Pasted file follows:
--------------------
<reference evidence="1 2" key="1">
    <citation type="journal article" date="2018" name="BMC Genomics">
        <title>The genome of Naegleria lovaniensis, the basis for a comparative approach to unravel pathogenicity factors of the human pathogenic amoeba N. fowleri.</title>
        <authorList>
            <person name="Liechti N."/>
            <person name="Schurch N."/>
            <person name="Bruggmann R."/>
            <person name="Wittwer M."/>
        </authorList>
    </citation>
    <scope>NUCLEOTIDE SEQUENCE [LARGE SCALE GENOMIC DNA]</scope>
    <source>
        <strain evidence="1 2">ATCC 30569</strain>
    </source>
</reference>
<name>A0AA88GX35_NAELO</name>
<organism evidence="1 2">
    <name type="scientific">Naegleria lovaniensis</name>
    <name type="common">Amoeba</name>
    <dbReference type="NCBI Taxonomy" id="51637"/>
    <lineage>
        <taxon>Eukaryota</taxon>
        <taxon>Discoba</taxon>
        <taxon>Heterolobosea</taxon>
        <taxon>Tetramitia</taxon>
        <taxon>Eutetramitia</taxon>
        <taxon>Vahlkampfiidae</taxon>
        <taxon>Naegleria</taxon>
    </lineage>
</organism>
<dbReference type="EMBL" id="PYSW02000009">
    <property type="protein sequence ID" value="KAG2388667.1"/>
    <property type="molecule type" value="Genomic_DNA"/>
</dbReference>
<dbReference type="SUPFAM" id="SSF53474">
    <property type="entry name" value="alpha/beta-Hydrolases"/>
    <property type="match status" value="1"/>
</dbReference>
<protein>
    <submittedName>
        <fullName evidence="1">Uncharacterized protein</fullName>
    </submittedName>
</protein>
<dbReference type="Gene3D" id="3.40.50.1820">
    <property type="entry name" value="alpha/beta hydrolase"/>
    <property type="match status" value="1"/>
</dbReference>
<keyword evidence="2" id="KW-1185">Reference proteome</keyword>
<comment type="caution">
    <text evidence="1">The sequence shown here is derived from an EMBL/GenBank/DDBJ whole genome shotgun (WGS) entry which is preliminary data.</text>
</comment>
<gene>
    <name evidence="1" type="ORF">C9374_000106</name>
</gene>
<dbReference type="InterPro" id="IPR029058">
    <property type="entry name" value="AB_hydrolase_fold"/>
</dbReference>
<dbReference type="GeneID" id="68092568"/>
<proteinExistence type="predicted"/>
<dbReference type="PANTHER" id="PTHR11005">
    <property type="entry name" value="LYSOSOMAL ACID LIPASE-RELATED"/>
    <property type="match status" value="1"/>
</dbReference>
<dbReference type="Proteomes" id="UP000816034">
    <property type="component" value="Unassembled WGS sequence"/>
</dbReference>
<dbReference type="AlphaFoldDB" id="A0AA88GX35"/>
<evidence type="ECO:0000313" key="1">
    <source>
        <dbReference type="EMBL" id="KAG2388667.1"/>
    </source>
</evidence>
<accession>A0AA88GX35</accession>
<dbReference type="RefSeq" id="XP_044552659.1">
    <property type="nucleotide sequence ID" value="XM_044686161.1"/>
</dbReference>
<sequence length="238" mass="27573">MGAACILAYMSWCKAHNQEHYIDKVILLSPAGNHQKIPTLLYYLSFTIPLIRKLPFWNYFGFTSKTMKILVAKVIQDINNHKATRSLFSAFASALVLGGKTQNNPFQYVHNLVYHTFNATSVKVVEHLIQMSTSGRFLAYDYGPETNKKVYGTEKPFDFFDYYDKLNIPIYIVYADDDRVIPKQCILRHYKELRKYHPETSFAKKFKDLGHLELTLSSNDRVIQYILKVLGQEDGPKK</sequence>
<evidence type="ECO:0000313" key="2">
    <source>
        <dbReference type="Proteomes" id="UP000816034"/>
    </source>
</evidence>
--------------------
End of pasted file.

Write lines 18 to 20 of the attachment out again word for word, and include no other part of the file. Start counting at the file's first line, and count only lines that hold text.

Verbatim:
    <name type="scientific">Naegleria lovaniensis</name>
    <name type="common">Amoeba</name>
    <dbReference type="NCBI Taxonomy" id="51637"/>